Today at Intel Innovation 2021, the company is unveiling its new Alder Lake architecture. This is a huge deal. Alder Lake is bringing the company’s hybrid architecture along with the enabling technologies to the client market. There are other technologies as well such as DDR5 and PCIe Gen5 making their debut in this generation as well. There was a bit of a debate on whether to call this the launch event, but since availability and benchmarks will follow at a later date, we are going to call this a “details” piece.
Intel Alder Lake Details at Intel Innovation 2021
Here is the list of new features, and there are clearly a lot. This generation will see sixteen cores from Intel, but with a big caveat. Let us get into the details.
Intel says this is its “biggest architectural shift in a decade,” and it certainly is. We previously did features on the Intel Golden Cove Performance x86 Core and the Intel Gracemont Efficient/ Low Power x86 Cores. Alder Lake is bringing the traditional high-single thread performance Core cores (P-core) plus the new Atom efficient cores (E-core) into a single processor. The benefit is that Intel can fit roughly four efficient cores in the die footprint of a single performance core.
There are certain technologies that will need to be enabled to make all of this work. For example, each P-core gets 1.25MB of L2 cache while each cluster of four E-cores gets 2MB of shared L2 cache between them. Then, they all have access to a shared L3 cache. Remember that in previous Atom designs, we had L2 cache but not necessarily L3 cache so this is a big change.
Of course, there is another major challenge. Threads need to be scheduled on both the P and E cores. Intel calls its technology Intel Thread Director, and Windows 11 will support this. The reason this is important is that having two different types of cores requires more intelligent placement, otherwise there can be a big performance impact. In a week or so when benchmarks start coming out, expect to see a stream of stories that say “XYZ app slow on Alder Lake” as folks find cases where threads are not scheduled properly. Realistically, this is something that will get better over time, so we expect a few early sensational stories but that over time it will stabilize.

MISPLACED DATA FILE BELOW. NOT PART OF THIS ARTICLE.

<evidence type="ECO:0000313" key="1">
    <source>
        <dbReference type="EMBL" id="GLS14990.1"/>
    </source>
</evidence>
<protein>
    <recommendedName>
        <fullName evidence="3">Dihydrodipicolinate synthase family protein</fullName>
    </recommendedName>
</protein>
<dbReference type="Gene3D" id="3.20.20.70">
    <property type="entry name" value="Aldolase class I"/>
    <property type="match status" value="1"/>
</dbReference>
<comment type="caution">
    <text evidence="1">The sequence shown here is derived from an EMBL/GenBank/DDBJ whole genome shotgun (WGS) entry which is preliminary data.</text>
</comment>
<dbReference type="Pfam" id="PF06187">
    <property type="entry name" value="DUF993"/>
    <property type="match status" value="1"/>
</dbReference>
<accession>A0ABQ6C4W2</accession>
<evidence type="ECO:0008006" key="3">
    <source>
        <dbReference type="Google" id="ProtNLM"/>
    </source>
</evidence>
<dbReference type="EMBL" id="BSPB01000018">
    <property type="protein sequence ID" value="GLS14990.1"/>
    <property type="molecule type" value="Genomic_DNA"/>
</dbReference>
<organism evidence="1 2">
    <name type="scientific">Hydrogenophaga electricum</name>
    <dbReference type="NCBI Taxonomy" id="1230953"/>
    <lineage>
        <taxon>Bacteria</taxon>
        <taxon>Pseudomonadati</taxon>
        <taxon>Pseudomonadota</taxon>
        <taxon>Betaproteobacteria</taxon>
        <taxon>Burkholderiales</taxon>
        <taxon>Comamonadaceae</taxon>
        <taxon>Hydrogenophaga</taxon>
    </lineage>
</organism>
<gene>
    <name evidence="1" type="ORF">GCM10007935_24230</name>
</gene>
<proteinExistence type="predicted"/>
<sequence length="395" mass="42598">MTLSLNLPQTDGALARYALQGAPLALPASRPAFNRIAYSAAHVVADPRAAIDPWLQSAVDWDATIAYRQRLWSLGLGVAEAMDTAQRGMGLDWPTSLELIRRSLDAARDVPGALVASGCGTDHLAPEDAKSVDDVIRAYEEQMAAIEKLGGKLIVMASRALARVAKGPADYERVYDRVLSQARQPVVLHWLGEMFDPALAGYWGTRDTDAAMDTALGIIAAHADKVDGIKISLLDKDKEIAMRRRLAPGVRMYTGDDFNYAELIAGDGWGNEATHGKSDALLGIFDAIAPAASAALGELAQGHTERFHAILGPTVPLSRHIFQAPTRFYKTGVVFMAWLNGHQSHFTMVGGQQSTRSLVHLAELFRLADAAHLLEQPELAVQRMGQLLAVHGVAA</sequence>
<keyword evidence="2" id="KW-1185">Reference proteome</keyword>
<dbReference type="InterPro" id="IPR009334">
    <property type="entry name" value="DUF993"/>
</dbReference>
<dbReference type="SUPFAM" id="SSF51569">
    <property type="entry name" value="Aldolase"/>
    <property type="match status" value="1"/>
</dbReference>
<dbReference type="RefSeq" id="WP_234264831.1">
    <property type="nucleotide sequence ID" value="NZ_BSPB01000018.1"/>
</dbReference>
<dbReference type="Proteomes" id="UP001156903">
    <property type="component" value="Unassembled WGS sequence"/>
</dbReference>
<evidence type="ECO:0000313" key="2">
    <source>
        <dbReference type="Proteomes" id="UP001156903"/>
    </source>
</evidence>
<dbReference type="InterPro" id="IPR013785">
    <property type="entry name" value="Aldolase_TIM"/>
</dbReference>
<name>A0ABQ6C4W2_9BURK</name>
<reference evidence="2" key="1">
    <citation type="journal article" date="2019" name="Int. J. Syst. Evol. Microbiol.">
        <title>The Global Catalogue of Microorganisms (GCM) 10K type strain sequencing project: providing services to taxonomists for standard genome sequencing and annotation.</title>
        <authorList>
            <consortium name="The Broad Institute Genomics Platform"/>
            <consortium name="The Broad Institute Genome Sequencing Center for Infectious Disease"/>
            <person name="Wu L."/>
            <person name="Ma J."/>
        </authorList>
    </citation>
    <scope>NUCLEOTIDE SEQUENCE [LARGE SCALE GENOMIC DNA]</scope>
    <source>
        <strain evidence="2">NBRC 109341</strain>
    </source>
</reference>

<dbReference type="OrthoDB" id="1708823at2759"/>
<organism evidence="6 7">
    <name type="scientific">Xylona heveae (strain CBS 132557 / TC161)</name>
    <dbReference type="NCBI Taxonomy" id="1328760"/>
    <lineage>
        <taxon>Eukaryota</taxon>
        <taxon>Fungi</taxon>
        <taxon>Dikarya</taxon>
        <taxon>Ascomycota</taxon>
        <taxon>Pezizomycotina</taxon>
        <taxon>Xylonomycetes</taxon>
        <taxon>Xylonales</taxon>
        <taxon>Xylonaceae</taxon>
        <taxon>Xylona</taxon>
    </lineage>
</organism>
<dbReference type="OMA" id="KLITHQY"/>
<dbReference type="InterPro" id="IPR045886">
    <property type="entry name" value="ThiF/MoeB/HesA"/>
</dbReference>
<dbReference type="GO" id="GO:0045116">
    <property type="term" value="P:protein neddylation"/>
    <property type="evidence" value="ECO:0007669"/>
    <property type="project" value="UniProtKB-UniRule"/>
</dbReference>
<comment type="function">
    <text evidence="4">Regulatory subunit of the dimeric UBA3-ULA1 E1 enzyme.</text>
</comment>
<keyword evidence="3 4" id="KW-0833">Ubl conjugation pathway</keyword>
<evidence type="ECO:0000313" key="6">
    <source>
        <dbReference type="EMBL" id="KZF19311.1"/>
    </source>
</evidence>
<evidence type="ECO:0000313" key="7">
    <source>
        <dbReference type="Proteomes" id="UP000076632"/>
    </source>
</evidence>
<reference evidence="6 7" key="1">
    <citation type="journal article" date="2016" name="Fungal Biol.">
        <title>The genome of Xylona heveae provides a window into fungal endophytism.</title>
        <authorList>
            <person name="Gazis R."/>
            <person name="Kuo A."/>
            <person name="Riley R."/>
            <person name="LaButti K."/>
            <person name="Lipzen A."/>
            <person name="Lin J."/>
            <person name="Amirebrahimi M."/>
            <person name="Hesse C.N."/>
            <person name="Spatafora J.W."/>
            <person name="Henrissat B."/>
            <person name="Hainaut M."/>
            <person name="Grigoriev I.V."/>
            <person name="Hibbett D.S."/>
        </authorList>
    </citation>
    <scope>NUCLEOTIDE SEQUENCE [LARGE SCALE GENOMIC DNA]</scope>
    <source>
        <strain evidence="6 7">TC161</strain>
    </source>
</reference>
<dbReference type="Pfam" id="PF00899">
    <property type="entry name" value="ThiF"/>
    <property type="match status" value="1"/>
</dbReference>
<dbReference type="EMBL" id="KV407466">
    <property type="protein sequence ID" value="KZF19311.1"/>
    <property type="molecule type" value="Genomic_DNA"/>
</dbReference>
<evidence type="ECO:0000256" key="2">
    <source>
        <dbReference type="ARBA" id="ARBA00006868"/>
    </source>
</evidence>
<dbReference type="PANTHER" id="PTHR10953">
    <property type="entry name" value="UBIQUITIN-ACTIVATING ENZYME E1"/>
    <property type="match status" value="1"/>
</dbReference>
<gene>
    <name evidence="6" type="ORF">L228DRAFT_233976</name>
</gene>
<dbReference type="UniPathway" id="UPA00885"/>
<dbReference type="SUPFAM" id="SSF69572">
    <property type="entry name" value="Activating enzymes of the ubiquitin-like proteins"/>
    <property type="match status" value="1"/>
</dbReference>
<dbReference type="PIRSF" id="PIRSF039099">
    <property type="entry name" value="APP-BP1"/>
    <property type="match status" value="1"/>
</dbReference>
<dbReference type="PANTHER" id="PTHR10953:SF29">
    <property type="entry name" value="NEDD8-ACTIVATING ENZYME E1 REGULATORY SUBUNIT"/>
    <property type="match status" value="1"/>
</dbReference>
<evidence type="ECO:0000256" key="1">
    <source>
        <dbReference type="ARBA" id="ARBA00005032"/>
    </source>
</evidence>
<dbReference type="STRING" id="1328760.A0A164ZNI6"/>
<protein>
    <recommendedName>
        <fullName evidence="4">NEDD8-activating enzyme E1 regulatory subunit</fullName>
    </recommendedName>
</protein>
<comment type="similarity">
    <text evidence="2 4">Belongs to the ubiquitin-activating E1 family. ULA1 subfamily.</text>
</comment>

The other interesting thing is that this allows for different form factors because Intel can scale the P-cores and E-cores to meet different packaging and thermal envelopes. For example, it can make a 10-core processor, like the Apple M1 Pro and M1 Max except for Intel’s image here shows 8x E-cores and 2x P-cores whereas Apple has the opposite ratio.
One other quick note, and this is especially visible on both of the mobile diagrams, is that the cores are actually a relatively smaller size compared to the entire chip. At least, the cores are not 90% of the chip. Instead, all of the other functionality that is built into current SoCs such as graphics, I/O, and so forth actually take up a ton of die area. Often when chips are discussed, it is in terms of cores, but that is only one function of a modern SoC.
Intel Alder Lake Application
Putting this hardware into use, Intel says gaming tasks can run in the background, but let us look at the content creation workflow. Here, we can see that having new cores means that Intel can be faster than its previous generation, but by offloading video export to the background it can speed up things to a much greater degree.
As a quick aside, this is what I often do every day working on STH content. Adobe Lightroom, Photoshop, and Premiere Pro are open at almost all times for me along with Excel and a web browser. While the below may seem redundant at first, the item to keep in mind here is that below the E-cores are using hardware transcoding using the Xe GPU hardware. That is a great example of where having smaller cores to leverage acceleration on the SoC can pay large dividends.